ELM DRIVE – DISSECTING A PROJECT
And The Plans Change…
At that point I dove deeper into the due diligence I had already started. One key item (that I had already suspected) was clarified: the little house had essentially been constructed with no permits and was illegally sharing the water, sewer, and gas taps for the mobile home. It had no taps of its own and the county was essentially unaware that it existed. In addition, it appeared to be built either against or over the property boundary line.
Hubby and the GC wanted the house and shop torn down. I could see how the house was becoming a building permit nightmare; but I wasn’t at all convinced about the shop. I am a Realtor and I see clients searching for shops (even ugly old shops) all the time. After attending the closing and meeting the seller my mind was made up. He told me several neighbors had inquired about buying the parcel with the shop. So I made a new plan.
We would focus on the trailer house lot (Elm Drive) and I would put the little house / big shop parcel (B Road) up for sale. If it sold that was fine. If it didn’t then I’d get back to it later… But a buyer got pretty serious and made an offer that included me paying to knock down the little house. I called my GC and asked for a bid on that work so I could decide whether the offer was worth it. My GC dutifully got me the number; but also made a confession. He had fallen in love with the lot and wanted it for himself. He would build his personal residence there. Hubby and I conferred. We decided we didn’t want to make a profit from him. We would have partnered with him in the first place if we’d known his interest was that high. He was offering cash and a quick close. So we sold it at “break even”. He is going to do something great there and it is just going to improve the value of what we are doing on Elm Drive.
Although we didn’t have any permits for building; we didn’t need a permit to destroy. So in a matter of days the trailer and outbuildings were gone; as was the little house and the outer layer of the shop. It is a naked skeleton awaiting its new clothes.
These parcels were originally for sale, as a package deal, in late summer. I visited the site and submitted a full price offer as did another person. For whatever reason, the attorney handling the estate chose the other offer.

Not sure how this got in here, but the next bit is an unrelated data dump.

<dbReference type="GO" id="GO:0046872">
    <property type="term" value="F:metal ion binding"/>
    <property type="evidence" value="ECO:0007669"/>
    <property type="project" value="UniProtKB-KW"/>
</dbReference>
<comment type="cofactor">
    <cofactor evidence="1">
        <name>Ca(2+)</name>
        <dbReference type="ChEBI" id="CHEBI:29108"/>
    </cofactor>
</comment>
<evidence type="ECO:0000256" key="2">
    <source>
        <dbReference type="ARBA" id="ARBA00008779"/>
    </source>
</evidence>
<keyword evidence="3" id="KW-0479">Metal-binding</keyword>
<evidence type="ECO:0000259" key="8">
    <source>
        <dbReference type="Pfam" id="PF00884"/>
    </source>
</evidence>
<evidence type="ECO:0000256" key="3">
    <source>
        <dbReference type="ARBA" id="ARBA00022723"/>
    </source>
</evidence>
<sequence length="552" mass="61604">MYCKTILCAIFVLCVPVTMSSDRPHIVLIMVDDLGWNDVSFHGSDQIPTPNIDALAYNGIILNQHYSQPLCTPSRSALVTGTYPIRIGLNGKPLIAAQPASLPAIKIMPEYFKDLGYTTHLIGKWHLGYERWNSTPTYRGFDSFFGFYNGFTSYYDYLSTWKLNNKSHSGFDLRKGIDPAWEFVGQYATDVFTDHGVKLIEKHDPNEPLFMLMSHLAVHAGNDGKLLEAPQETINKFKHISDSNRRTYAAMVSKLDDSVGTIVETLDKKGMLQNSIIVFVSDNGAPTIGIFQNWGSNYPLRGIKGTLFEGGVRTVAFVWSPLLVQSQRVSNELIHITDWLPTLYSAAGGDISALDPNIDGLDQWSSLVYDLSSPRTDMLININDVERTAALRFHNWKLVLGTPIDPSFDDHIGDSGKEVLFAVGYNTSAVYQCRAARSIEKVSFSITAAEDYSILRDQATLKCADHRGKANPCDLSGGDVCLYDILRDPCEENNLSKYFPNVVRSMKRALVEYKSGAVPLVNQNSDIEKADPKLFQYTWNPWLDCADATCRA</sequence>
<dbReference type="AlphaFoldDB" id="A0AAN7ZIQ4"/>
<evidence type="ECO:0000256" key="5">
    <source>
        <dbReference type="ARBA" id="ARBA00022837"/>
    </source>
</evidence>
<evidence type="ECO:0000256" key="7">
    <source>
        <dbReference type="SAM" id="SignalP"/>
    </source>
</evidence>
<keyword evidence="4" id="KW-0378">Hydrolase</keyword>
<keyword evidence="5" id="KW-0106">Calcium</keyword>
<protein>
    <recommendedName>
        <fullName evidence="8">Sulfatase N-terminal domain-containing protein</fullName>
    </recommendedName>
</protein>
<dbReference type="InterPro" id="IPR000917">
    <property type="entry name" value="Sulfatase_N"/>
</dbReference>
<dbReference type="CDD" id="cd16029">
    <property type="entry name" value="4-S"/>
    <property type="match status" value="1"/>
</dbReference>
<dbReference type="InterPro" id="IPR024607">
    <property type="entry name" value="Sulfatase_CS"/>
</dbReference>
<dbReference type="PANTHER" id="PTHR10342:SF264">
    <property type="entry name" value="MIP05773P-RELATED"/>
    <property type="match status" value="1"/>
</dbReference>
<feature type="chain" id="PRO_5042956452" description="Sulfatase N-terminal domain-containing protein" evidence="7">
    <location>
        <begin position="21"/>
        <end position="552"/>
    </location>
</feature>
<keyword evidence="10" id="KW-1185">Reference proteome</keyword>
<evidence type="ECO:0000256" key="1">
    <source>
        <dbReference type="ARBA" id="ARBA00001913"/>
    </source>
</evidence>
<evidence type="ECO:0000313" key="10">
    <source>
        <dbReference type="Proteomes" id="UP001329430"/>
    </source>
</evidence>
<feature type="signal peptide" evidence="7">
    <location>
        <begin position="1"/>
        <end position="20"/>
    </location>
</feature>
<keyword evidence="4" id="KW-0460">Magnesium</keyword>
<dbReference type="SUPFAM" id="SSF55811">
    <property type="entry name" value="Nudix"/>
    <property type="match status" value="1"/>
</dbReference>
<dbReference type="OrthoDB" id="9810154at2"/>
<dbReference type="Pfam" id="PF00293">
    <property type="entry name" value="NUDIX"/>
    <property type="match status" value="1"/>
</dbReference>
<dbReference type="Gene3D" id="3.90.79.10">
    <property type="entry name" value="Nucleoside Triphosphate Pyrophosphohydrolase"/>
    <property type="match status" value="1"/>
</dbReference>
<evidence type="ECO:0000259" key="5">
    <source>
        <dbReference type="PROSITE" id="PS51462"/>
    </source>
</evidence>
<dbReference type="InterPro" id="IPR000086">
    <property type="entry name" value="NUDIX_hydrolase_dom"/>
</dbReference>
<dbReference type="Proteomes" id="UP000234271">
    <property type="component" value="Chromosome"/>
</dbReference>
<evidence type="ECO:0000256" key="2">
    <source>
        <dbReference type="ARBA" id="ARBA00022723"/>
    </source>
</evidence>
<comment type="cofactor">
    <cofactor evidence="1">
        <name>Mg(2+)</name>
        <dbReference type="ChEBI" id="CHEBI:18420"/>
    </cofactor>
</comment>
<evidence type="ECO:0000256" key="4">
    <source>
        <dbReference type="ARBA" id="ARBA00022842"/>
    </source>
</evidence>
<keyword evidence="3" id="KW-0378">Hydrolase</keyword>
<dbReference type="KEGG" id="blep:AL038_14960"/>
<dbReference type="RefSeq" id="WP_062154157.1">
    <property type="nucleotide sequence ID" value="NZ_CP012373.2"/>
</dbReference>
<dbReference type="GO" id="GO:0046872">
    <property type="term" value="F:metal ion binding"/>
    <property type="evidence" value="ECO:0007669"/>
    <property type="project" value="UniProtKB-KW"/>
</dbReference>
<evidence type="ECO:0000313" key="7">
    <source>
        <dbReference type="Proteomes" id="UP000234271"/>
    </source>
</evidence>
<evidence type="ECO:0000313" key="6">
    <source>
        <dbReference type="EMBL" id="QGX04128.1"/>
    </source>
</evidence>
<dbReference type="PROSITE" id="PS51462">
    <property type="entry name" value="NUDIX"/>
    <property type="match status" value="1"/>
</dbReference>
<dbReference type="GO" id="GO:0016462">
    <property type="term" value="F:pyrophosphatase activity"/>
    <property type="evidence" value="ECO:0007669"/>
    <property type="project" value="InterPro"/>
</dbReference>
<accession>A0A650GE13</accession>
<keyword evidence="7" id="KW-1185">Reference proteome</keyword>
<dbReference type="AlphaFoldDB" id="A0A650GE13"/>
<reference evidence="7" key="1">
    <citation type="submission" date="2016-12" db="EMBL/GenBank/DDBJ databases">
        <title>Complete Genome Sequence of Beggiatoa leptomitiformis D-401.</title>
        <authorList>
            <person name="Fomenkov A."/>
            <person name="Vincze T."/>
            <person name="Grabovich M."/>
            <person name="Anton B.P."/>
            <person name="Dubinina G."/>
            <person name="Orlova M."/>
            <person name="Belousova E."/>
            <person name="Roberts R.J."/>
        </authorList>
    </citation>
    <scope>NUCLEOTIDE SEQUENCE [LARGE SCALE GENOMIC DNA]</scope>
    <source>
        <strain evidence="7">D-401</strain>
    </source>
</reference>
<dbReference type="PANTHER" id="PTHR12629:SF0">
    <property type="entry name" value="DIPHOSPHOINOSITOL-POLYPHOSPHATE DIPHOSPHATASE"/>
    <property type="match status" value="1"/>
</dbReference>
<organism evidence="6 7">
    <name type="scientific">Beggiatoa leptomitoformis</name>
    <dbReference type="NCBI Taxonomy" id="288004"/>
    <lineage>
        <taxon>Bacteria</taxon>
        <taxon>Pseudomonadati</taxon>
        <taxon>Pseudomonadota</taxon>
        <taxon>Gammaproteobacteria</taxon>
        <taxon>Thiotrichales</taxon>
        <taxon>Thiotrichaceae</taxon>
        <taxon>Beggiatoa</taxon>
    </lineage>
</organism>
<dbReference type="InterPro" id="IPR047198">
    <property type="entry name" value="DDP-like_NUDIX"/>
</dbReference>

The parcels adjoin each other and had been owned by one individual for many years. There was an older trailer home, a building that housed the laundry and hot water heater that served both properties, a deep shed, a small house, and a large shop. The house and shop were on one parcel and the remainder on another. The parcels were buried in junk, dead cars, weeds, and an old school bus that I really wanted (and immediately dubbed “the magic bus”). In an effort to solve a problem for the estate my offer included a “no clean up” clause. I would deal with whatever they left behind. I also offered to waive my realtor commission. But alas – they didn’t pick me and I moved on to a different project. That was August.
In November the parcels suddenly appeared for sale on the MLS again – and they were asking an additional $60,000 over the previous purchase price. I went to visit the parcels again. The junk was gone (including my beloved Magic Bus) and the weeds had been cut. Other than that, no change. The listing agent said the new owner had discovered that “all the pipes are broken” and that discouraged them from proceeding further with whatever their plans had been.
I made an offer based on that information (nowhere close to the new asking price) and was declined. I offered to use the seller as the bank so they could earn some additional funds via interest. I was declined. The listing agent said the property had not been on the market long enough to consider a lower price. I backed off for a bit.
One December morning I woke up and decided to tweak my numbers to the max and offer one more time. I increased my bid by $10k, waived my commission, offered a quick close “as is”. They accepted.
I had 4 weeks to do my inspections, due diligence and put together a budget and plan.